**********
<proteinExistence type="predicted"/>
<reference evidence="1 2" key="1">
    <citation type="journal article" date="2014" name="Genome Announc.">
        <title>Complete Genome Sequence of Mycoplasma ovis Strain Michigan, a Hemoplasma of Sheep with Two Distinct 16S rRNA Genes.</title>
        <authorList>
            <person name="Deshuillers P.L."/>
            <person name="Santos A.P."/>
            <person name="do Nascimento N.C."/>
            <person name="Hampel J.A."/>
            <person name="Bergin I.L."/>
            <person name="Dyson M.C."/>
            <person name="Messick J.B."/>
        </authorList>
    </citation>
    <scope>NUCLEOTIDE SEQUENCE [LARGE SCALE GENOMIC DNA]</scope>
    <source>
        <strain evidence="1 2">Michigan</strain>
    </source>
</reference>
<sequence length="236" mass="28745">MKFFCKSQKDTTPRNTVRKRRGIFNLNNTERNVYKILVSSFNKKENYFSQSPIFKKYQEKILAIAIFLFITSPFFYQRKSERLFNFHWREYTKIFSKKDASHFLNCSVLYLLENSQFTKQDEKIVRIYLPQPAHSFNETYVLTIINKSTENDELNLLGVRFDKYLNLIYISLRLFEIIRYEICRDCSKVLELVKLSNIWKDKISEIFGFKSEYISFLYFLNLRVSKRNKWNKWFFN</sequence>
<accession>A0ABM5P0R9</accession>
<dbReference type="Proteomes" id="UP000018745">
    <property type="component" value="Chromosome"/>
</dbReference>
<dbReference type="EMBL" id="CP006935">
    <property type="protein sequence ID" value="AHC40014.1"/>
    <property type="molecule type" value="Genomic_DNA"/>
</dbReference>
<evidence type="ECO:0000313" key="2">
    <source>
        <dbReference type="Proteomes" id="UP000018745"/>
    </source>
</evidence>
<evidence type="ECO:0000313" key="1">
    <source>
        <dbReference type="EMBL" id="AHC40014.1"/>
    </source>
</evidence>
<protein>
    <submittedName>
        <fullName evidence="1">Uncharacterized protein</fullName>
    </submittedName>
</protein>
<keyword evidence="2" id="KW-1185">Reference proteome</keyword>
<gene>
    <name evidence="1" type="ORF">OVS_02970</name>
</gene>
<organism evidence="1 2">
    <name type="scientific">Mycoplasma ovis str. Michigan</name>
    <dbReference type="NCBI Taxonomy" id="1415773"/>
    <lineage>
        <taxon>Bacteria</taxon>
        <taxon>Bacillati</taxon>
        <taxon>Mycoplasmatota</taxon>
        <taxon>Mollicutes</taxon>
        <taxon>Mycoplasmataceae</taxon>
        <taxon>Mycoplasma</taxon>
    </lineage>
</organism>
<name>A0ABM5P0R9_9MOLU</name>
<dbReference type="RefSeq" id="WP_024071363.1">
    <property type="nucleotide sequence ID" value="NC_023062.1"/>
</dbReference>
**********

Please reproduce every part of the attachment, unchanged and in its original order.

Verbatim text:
<proteinExistence type="predicted"/>
<reference evidence="1 2" key="1">
    <citation type="journal article" date="2014" name="Genome Announc.">
        <title>Complete Genome Sequence of Mycoplasma ovis Strain Michigan, a Hemoplasma of Sheep with Two Distinct 16S rRNA Genes.</title>
        <authorList>
            <person name="Deshuillers P.L."/>
            <person name="Santos A.P."/>
            <person name="do Nascimento N.C."/>
            <person name="Hampel J.A."/>
            <person name="Bergin I.L."/>
            <person name="Dyson M.C."/>
            <person name="Messick J.B."/>
        </authorList>
    </citation>
    <scope>NUCLEOTIDE SEQUENCE [LARGE SCALE GENOMIC DNA]</scope>
    <source>
        <strain evidence="1 2">Michigan</strain>
    </source>
</reference>
<sequence length="236" mass="28745">MKFFCKSQKDTTPRNTVRKRRGIFNLNNTERNVYKILVSSFNKKENYFSQSPIFKKYQEKILAIAIFLFITSPFFYQRKSERLFNFHWREYTKIFSKKDASHFLNCSVLYLLENSQFTKQDEKIVRIYLPQPAHSFNETYVLTIINKSTENDELNLLGVRFDKYLNLIYISLRLFEIIRYEICRDCSKVLELVKLSNIWKDKISEIFGFKSEYISFLYFLNLRVSKRNKWNKWFFN</sequence>
<accession>A0ABM5P0R9</accession>
<dbReference type="Proteomes" id="UP000018745">
    <property type="component" value="Chromosome"/>
</dbReference>
<dbReference type="EMBL" id="CP006935">
    <property type="protein sequence ID" value="AHC40014.1"/>
    <property type="molecule type" value="Genomic_DNA"/>
</dbReference>
<evidence type="ECO:0000313" key="2">
    <source>
        <dbReference type="Proteomes" id="UP000018745"/>
    </source>
</evidence>
<evidence type="ECO:0000313" key="1">
    <source>
        <dbReference type="EMBL" id="AHC40014.1"/>
    </source>
</evidence>
<protein>
    <submittedName>
        <fullName evidence="1">Uncharacterized protein</fullName>
    </submittedName>
</protein>
<keyword evidence="2" id="KW-1185">Reference proteome</keyword>
<gene>
    <name evidence="1" type="ORF">OVS_02970</name>
</gene>
<organism evidence="1 2">
    <name type="scientific">Mycoplasma ovis str. Michigan</name>
    <dbReference type="NCBI Taxonomy" id="1415773"/>
    <lineage>
        <taxon>Bacteria</taxon>
        <taxon>Bacillati</taxon>
        <taxon>Mycoplasmatota</taxon>
        <taxon>Mollicutes</taxon>
        <taxon>Mycoplasmataceae</taxon>
        <taxon>Mycoplasma</taxon>
    </lineage>
</organism>
<name>A0ABM5P0R9_9MOLU</name>
<dbReference type="RefSeq" id="WP_024071363.1">
    <property type="nucleotide sequence ID" value="NC_023062.1"/>
</dbReference>